On Tuesday, Alpha Medical, a telemedicine business specializing in women’s health, closed a $24 million Series B financing. It’s another firm caught in the crossfire of a pandemic-fueled telemedicine investment boom, albeit Alpha Medical’s approach differs in one important way: you won’t be able to join any Zoom calls. Alpha Medical was established in the year 2017. Since then, the company has built a network of 30 staffed primary care doctors (referred to as PCPs in the industry) who treat female patients online, without the use of phone or video calls.
You can create an account, provide your medical information and patient intake forms, and be assigned a PCP with whom you’ll speak via an online platform for a $120 yearly charge (not covered by insurance).
Patient health records can be examined by a physician on an online platform rather than during a face-to-face visit in this sort of telehealth, which is frequently referred to as “store and forward.”
Gloria Lau, co-founder and CEO of Women’s Health, tells TechCrunch, “We give you a primary care physician that is knowledgeable [in women’s health].” “We do everything asynchronously online.”
There are certain exceptions; if a problem can’t be addressed online, you may be referred to a lab for testing or to another primary care physician. “However, in the broader scheme of things, we believe that around 80% of activities can be done online. The remaining 20% or so must be done in person, according to Lau. Startups that focus on women’s health are beginning to get traction and funding. Tia, a women’s telemedicine startup with a physical clinic, just raised $100 million in a series B round. In August, Maven Clinic, a female-founded firm that focuses on women’s and family health, raised $110 million in a Series D investment, achieving unicorn status.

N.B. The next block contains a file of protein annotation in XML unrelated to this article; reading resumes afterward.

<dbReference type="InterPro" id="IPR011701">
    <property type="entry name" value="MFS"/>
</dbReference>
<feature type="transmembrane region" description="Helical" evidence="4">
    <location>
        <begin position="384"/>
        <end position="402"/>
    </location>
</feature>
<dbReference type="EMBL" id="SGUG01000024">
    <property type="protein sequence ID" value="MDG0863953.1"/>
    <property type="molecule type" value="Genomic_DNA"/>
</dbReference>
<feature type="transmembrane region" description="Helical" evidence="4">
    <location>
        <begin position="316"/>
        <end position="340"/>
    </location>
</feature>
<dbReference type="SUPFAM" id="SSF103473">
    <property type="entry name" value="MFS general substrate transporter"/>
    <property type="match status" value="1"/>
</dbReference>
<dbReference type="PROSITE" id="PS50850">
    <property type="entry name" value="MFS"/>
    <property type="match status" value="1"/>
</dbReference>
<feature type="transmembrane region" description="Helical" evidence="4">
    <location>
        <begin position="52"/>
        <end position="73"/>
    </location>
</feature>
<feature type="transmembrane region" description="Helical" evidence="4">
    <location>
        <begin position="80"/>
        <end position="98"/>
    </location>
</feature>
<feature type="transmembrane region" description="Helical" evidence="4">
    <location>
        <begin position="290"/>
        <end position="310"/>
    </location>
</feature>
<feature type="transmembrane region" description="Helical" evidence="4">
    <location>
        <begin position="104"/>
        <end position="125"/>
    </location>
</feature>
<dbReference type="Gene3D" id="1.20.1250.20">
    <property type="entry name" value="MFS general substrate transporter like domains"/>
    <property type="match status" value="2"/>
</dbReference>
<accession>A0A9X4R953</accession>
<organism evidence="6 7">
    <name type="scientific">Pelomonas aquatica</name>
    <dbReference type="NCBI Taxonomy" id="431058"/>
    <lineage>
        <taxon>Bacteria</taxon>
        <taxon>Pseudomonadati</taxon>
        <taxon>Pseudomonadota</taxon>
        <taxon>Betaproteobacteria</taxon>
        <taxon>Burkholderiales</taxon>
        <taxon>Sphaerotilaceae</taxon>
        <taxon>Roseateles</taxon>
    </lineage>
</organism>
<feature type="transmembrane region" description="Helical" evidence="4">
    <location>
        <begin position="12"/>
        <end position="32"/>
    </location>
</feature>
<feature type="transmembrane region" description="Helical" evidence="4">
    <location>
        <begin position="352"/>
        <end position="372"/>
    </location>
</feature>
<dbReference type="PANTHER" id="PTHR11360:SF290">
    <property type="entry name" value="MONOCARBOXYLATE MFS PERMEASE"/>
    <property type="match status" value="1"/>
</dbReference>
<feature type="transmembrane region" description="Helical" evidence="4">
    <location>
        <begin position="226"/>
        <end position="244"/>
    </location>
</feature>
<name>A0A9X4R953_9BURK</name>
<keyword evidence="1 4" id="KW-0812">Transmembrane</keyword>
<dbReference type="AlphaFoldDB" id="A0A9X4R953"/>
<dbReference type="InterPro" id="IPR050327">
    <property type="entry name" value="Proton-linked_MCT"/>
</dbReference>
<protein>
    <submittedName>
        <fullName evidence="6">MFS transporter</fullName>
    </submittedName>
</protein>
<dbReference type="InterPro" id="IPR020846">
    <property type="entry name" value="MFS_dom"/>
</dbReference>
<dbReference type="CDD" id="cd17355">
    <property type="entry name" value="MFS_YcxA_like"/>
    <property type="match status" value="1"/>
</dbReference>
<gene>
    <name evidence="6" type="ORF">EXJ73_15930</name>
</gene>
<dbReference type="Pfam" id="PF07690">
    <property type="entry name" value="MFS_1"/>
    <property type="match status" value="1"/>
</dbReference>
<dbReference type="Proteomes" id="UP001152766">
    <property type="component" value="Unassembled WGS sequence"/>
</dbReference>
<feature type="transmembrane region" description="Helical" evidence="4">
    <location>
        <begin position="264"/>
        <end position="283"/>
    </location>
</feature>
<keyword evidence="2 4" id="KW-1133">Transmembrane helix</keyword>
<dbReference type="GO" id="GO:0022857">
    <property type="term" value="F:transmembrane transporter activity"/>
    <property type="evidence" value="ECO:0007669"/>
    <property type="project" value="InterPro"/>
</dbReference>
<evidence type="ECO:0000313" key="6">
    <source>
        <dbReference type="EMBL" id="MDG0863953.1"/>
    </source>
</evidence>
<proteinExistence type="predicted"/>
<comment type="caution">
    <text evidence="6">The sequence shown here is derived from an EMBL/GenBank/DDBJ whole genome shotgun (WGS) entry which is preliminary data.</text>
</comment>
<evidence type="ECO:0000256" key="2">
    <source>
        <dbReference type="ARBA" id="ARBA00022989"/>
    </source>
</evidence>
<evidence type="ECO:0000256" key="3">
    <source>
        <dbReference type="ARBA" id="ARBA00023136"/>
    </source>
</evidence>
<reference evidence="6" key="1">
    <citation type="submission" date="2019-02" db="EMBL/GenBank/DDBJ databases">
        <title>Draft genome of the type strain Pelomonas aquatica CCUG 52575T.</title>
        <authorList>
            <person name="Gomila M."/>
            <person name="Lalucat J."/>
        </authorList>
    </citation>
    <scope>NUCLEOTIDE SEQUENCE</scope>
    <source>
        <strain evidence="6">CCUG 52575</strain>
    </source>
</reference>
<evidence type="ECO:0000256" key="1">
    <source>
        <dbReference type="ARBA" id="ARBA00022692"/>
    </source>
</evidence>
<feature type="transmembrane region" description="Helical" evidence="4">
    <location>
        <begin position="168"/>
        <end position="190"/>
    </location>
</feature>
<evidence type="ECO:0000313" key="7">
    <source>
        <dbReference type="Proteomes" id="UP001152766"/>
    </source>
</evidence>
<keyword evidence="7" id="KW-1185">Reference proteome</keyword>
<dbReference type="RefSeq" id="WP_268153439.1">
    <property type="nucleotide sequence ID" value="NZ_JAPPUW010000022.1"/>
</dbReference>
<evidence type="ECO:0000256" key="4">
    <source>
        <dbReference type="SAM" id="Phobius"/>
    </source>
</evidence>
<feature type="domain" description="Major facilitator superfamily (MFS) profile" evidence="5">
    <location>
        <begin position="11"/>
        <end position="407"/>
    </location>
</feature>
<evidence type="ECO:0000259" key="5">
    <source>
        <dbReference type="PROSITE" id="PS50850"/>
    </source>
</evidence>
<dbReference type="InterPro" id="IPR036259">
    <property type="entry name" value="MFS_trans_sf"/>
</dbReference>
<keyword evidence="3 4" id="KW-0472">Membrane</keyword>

Although Alpha’s new fundraising is not a mega-round, it is consistent with the pattern. It raises the company’s total capital to $35 million, which includes a $11 million Series A round. SpringRock Ventures, Margo Georgiadis, Outcomes Collective Growth Capital, FMZ Ventures, Samsung Next, Chamaeleon, AV8 Ventures, and GSR Ventures are among the investors.
The prior round of funding aided the company’s expansion: according to Lau, the company went from serving around 10 states to 46, including D.C. It also assisted the organization in increasing the number of conditions that its providers can handle from three to sixty.
The organization will be able to educate and find suppliers that can handle even more situations as a result of this additional round (the most recent addition was polycystic ovarian syndrome). It will also enable the company to transition from direct-to-consumer to business-to-business offerings.
“To bridge the gap, we’ve started talking to health plans and employers,” Lau adds. “We’ve had a lot of interactions with health plans, and we have some very minor employer contracts on the way — in fact, that’s how we originally started thinking about it.”